Siamese Twins – Delving into the Depths of Despair and Desire


You can view the lyrics, alternate interprations and sheet music for The Cure's Siamese Twins at Lyrics.org.
Article Contents:
  1. Music Video
  2. Lyrics
  3. Song Meaning
  4. A Dance with Duality: The Two-headed Beast of ‘Siamese Twins’
  5. Descending into the Depths: ‘The World Disappeared… Into the Fire’
  6. The Unseen Wounds: ‘Broken Inside Me, It Falls Apart’
  7. The Allure of Oblivion: ‘Leave Me to Die, You Won’t Remember My Voice’
  8. The Perpetual Question: ‘Is It Always Like This?’

Lyrics

I chose an eternity of this
Like falling angels
The world disappeared
Laughing into the fire
Is it always like this?
Flesh and blood and the first kiss
The first colors, the first kiss

We writhed under a red light
Voodoo smile, Siamese twins
Girl at the window looks at me for an hour
Then everything falls apart
Broken inside me, it falls apart

The walls and the ceiling move in time
Push a blade into my hands
Slowly up the stairs
And into the room
Is it always like this?

Dancing in my pocket
Worms eat my skin
She glows and grows
With arms outstretched
Her legs around me
In the morning I cried

Leave me to die
You won’t remember my voice
I walked away and grew old
You never talk, we never smile
I scream, you’re nothing
I don’t need you any more
You’re nothing

It fades and spins
It fades and spins
Sing out loud, we all die
Laughing into the fire

Is it always like this?
Is it always like this?
Is it always like this?

Full Lyrics

The Cure’s ‘Siamese Twins’ is a song that encapsulates the essence of post-punk melancholy, blending the ethereal with the tangible in a cacophony of emotion and introspection. With a haunting melody that lingers like a ghost in the halls of memory, the track from the band’s 1982 album ‘Pornography’ drives the listener into a labyrinth of the human psyche.

The sinuous weaving of words by the mastermind Robert Smith paints a portrait of anguish and duality that evokes a myriad of interpretations. As we peel back the layers, the raw nerve of existential despair intertwined with the fragility of human connection emerges, prompting us to delve more deeply into the song’s poignant reverie.

A Dance with Duality: The Two-headed Beast of ‘Siamese Twins’

At the heart of ‘Siamese Twins’ lies the motif of duality – the inextricable link between joy and sorrow, pleasure and pain. Like the bound bodies of Siamese twins, the song reflects on the magic and curse of human relationships, the struggle of being tied to another soul, and the profound experiences that such bonds bring forth.

Smith’s lyrics navigate through this symbiotic existence with a keen sense of tragedy and beauty. The imagery of two beings sharing the same space, yet experiencing the world in contrasting ways, serves as a metaphor for the complexities of intimacy and the sometimes suffocating closeness that love can engender.

Descending into the Depths: ‘The World Disappeared… Into the Fire’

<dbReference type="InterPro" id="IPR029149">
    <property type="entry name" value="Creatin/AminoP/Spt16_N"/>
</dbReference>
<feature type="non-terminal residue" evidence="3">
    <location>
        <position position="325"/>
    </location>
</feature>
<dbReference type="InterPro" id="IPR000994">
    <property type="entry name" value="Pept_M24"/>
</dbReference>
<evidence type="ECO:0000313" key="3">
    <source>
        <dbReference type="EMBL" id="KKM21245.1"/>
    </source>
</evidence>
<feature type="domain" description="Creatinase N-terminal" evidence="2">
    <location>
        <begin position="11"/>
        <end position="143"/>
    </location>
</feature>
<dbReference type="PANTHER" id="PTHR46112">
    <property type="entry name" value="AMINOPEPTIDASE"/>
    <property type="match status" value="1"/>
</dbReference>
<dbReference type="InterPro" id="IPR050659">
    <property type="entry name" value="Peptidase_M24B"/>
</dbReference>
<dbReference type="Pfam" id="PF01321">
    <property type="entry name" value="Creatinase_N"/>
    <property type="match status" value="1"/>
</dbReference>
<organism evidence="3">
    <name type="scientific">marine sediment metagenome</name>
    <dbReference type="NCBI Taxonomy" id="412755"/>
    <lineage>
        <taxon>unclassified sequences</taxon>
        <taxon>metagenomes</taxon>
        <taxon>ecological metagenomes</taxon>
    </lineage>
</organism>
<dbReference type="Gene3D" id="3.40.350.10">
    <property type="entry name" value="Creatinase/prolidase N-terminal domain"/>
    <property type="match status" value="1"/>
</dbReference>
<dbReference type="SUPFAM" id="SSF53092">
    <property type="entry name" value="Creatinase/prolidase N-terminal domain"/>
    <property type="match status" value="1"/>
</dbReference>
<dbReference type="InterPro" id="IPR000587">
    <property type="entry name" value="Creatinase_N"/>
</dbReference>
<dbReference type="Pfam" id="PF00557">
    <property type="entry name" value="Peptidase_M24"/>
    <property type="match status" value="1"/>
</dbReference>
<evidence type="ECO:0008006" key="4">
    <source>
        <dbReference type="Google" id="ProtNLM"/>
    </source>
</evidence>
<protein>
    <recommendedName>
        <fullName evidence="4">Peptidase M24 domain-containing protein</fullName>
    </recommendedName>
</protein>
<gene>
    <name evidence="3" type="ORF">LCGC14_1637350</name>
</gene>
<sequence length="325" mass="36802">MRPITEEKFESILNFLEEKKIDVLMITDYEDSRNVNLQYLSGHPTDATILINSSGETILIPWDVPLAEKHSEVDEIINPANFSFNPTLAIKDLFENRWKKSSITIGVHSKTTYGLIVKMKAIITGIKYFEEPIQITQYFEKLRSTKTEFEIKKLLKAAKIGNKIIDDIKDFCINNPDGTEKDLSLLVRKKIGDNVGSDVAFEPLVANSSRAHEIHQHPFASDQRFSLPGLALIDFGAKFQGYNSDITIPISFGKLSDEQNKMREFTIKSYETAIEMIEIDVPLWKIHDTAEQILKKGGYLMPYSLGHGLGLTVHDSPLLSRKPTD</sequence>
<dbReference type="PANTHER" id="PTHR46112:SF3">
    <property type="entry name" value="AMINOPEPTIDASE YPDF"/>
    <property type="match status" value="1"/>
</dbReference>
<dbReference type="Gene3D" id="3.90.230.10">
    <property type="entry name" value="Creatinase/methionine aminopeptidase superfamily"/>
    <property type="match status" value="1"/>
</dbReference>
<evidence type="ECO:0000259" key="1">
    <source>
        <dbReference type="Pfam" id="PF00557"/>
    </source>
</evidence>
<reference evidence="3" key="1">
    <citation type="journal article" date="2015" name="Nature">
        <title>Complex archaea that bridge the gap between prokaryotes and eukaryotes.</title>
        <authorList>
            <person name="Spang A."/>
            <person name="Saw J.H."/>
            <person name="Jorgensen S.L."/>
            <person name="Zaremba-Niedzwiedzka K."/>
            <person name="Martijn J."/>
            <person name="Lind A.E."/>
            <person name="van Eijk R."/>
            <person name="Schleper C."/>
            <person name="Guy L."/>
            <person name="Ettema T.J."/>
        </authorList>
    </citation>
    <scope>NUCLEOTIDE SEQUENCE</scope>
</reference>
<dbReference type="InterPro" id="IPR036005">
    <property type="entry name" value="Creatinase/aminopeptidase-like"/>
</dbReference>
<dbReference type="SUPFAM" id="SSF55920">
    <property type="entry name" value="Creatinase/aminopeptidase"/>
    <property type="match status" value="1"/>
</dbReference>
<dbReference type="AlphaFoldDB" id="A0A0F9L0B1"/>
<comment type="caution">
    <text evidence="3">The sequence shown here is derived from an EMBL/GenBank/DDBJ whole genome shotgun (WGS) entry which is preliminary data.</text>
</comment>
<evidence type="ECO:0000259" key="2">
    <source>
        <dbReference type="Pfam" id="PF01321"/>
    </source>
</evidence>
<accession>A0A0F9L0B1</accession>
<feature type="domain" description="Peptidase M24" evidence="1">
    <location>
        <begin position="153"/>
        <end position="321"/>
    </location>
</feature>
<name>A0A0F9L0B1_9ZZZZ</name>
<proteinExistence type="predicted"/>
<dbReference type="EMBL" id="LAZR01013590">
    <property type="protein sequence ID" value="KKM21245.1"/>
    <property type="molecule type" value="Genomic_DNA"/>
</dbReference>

The song’s opening lines – ‘I chose an eternity of this / Like falling angels / The world disappeared’ – suggest a decision to embrace a particular state of being, one that is fraught with both divinity and decay. Smith alludes to the act of falling, as though love itself is a descent from grace, a plunge into the unknown that obliterates all other realities.

The mention of laughter into the fire is striking, a juxtaposition that hints at madness, the unsettling peace one might find in the midst of destruction. This pivotal line creates an atmosphere charged with fatalism, a shared fate between the lovers that is both enticing and terrifying.

The Unseen Wounds: ‘Broken Inside Me, It Falls Apart’

The visceral nature of the lyrics in ‘Siamese Twins’ offers a glimpse into internal chaos, the ‘broken inside me’ that is often cloaked under the pretense of normalcy. The crumbling of the world within is pictured as a silent catastrophe, a private hell that consumes the self while leaving the facade untouched.

This emotional collapse parallels the physical ruin described – walls and ceilings moving – suggesting that the very foundations of one’s existence shake and shift under the weight of emotional turmoil. It’s a powerful image of vulnerability, often overlooked in daily encounters.

The Allure of Oblivion: ‘Leave Me to Die, You Won’t Remember My Voice’

A sense of abandonment fills the air as the song cascades towards its haunting conclusion. ‘Leave me to die / You won’t remember my voice’ speaks to the ultimate fear of being forgotten, the dread of one’s essence fading into silence, negated by the passage of time and the end of connection.

The plea to be left to perish, entwined with the assumption of inevitable erasure from memory, captures a raw and universal angst. It is a surrender to the void, an acceptance that in the grand scheme, our cries may be just echoes destined to dissolve into nothingness.

The Perpetual Question: ‘Is It Always Like This?’

Throughout ‘Siamese Twins’, Smith returns to the recurring question, ‘Is it always like this?’ This refrain acts as an anchor, a moment of clarity amid the turmoil. It invites listeners to ponder the cycles of human experience, the repetition of joy and pain, and the seemingly predestined nature of our emotional landscapes.

The song doesn’t provide an answer, leaving the question to hang in the air, almost rhetorical. It’s this unresolved inquiry that makes ‘Siamese Twins’ so compelling, a mirror held up to our own lives, reflecting an inquiry we’ve all silently posed in the shadows of our darkest rooms.

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